- The Washington Times - Thursday, June 15, 2006

Where’s Big Mama when you need her?

Allthetalk about immigration has quite a few folks scratching their heads when trying to figure out who stands where on border security and illegal immigration. It’s not as difficult as you might think.

It doesn’t matter whether you are a Southerner or a Yank, hail from a Red State or have the DNA of a Blue Dog Democrat, the pols and pundits want to sway policy-makers and public opinion by playing race cards, resurrecting Ronald Reagan and John F. Kennedy and fanning Lady Liberty’s skirts.

America is, in fact, “a nation of immigrants,” as Sen. Ted Kennedy reminds us by using the title of JFK’s book at every possible turn of the immigration debate. But the turning points in the debate don’t spin, as they did when the senator’s brother was president, on racial quotas. Indeed, unlike a century and a half ago, when the Kennedy great-grandparentspassed through Boston’s Immigration Hall and tens of millions of immigrants passed through Ellis Island before and after the Holocaust, millions of illegals today reject the very notions of immigration, arguing instead that it is their right to come to America and do as they please.

Securing America’s borders and punishing illegal aliens and their enablers are at the very heart of the immigration debate. The fight is over America and its sovereignty.

Look at the two pieces of legislation that now must go to a House-Senate conference committee. Both bills have three components: border enforcement; proposals that would affect immigrants and illegals already here; and proposals that would affect future illegals, immigrants and the businesses that employ or would employ them.

The House legislation is tough — though not tough enough — on immigrants, illegals and their enablers. But even it looks at race — non-Mexicans, to be precise — in proposing mandatory detention of illegals. The House measure also proposes making a drunken-driving conviction a deportable offense. Every crime committed by illegal aliens should be a deportable offense, since they’re in the country illegally to begin with.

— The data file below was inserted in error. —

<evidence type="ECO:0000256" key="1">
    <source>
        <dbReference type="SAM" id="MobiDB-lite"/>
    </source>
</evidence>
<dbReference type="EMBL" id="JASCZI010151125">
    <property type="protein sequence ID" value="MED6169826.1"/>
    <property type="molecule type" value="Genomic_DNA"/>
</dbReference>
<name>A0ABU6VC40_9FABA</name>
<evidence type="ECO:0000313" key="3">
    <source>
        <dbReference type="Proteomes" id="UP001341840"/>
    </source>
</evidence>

The Senate bill, on the other hand, goes wobbly. It would grant amnesty to illegals already here, encourage more illegal border crossings, establish a bureaucratic nightmare of various levels of leave-and-return policies and — and this really burns me up — lets employers of illegals off the hook with a measly $20,000 fine.

The only notable aspect of the Senate measure is the proposal to declare English the national language.

If Big Mama were majority leader of the Senate, she would have marched Ted Kennedy and John McCain, the chief authors of the Senate legislation, straight to the woodshed, where she would have promptly deployed her hickory switch.

Mr. McCain wants to be president,andMr. Kennedy long ago gave the presidency his best shot. The Kennedy vision thing is as dastardly as the immigration laws that got us into this fix during the Reagan administration. (And to know that Mr. Bush and Mr. Kennedy agree on such a vital issue as immigration is a frightening prospect.)

Keeping America American is not a Republican thing, and Democrats aren’t renown for opposing racial quotas.

Border enforcement is as crucial in post-September 11 America as it was when the Reagan White House and Democrat-controlled Congress last passed “comprehensive immigration reform.” And look where that got us.

House Speaker Dennis Hastert, the former wrestling coach, is tutoring his team on the fine art of procrastination regarding the Senate version. “We’re going to take a long look at it,” he said Tuesday. And his franchise player, Majority Leader John Boehner of Ohio, is on the same page of the playbook. “I think we should know clearly what’s in the Senate bill.” Meanwhile, Senate Majority Leader Bill Frist, the doctor, is coaxing his colleagues on deep-breathing exercises.

They’re all nervous nellies, afraid they’ll be called anti-Hispanic when the immigration crisis isn’t even about Hispanics. By mid-August, though, it won’t matter an iota. They’ll all be in full summer mode, and even if you scream, “The hurricane is coming, the hurricane is coming,” they won’t hear you.

Are you going to continue to let the Bush administration and Capitol Hill lead you to believe that a Mexican can pour cement better than a peckerwood? Or that somebody named Maria makes a better nanny than somebody named Shaquita?

As Big Mama would say, “Sticks and stones may break my bones, but stereotypes will never hurt me.” Name-calling is a distraction.

I could use historical references urging the gentlemen and gentlewomen on the Hill not to go wobbly on illegals. But as I said at the outset, where’s Big Mama when you need her?

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